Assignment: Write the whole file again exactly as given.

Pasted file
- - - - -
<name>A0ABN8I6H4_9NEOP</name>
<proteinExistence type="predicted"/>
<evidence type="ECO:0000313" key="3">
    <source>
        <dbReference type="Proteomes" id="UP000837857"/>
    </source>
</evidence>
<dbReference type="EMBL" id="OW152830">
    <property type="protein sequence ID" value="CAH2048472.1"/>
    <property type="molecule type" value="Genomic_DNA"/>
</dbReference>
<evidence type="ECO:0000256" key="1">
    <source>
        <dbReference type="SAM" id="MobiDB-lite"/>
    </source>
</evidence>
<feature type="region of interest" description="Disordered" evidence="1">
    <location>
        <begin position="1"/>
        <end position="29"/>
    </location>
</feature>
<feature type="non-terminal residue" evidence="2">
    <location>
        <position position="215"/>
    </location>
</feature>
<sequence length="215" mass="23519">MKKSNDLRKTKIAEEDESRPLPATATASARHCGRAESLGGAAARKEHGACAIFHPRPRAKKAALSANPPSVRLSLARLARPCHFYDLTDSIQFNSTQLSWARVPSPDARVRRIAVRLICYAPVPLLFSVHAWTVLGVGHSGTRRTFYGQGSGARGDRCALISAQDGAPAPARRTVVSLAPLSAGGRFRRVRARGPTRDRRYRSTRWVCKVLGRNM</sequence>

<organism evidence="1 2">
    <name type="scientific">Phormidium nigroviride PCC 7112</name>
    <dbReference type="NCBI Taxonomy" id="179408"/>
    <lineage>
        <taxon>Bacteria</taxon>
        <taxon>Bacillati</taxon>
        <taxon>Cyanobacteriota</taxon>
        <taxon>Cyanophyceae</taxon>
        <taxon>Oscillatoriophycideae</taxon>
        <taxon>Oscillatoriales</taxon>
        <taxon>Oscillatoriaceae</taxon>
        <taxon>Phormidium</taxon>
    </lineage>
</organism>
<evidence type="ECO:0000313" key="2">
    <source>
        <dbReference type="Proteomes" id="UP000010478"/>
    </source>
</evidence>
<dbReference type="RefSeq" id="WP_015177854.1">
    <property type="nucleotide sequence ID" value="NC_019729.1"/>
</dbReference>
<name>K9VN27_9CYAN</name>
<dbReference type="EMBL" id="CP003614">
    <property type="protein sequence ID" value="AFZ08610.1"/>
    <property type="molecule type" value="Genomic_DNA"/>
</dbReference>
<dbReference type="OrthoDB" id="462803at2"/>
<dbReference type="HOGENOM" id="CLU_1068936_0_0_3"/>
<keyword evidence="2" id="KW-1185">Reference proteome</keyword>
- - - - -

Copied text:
<name>A0ABN8I6H4_9NEOP</name>
<proteinExistence type="predicted"/>
<evidence type="ECO:0000313" key="3">
    <source>
        <dbReference type="Proteomes" id="UP000837857"/>
    </source>
</evidence>
<dbReference type="EMBL" id="OW152830">
    <property type="protein sequence ID" value="CAH2048472.1"/>
    <property type="molecule type" value="Genomic_DNA"/>
</dbReference>
<evidence type="ECO:0000256" key="1">
    <source>
        <dbReference type="SAM" id="MobiDB-lite"/>
    </source>
</evidence>
<feature type="region of interest" description="Disordered" evidence="1">
    <location>
        <begin position="1"/>
        <end position="29"/>
    </location>
</feature>
<feature type="non-terminal residue" evidence="2">
    <location>
        <position position="215"/>
    </location>
</feature>
<sequence length="215" mass="23519">MKKSNDLRKTKIAEEDESRPLPATATASARHCGRAESLGGAAARKEHGACAIFHPRPRAKKAALSANPPSVRLSLARLARPCHFYDLTDSIQFNSTQLSWARVPSPDARVRRIAVRLICYAPVPLLFSVHAWTVLGVGHSGTRRTFYGQGSGARGDRCALISAQDGAPAPARRTVVSLAPLSAGGRFRRVRARGPTRDRRYRSTRWVCKVLGRNM</sequence>

<organism evidence="1 2">
    <name type="scientific">Phormidium nigroviride PCC 7112</name>
    <dbReference type="NCBI Taxonomy" id="179408"/>
    <lineage>
        <taxon>Bacteria</taxon>
        <taxon>Bacillati</taxon>
        <taxon>Cyanobacteriota</taxon>
        <taxon>Cyanophyceae</taxon>
        <taxon>Oscillatoriophycideae</taxon>
        <taxon>Oscillatoriales</taxon>
        <taxon>Oscillatoriaceae</taxon>
        <taxon>Phormidium</taxon>
    </lineage>
</organism>
<evidence type="ECO:0000313" key="2">
    <source>
        <dbReference type="Proteomes" id="UP000010478"/>
    </source>
</evidence>
<dbReference type="RefSeq" id="WP_015177854.1">
    <property type="nucleotide sequence ID" value="NC_019729.1"/>
</dbReference>
<name>K9VN27_9CYAN</name>
<dbReference type="EMBL" id="CP003614">
    <property type="protein sequence ID" value="AFZ08610.1"/>
    <property type="molecule type" value="Genomic_DNA"/>
</dbReference>
<dbReference type="OrthoDB" id="462803at2"/>
<dbReference type="HOGENOM" id="CLU_1068936_0_0_3"/>
<keyword evidence="2" id="KW-1185">Reference proteome</keyword>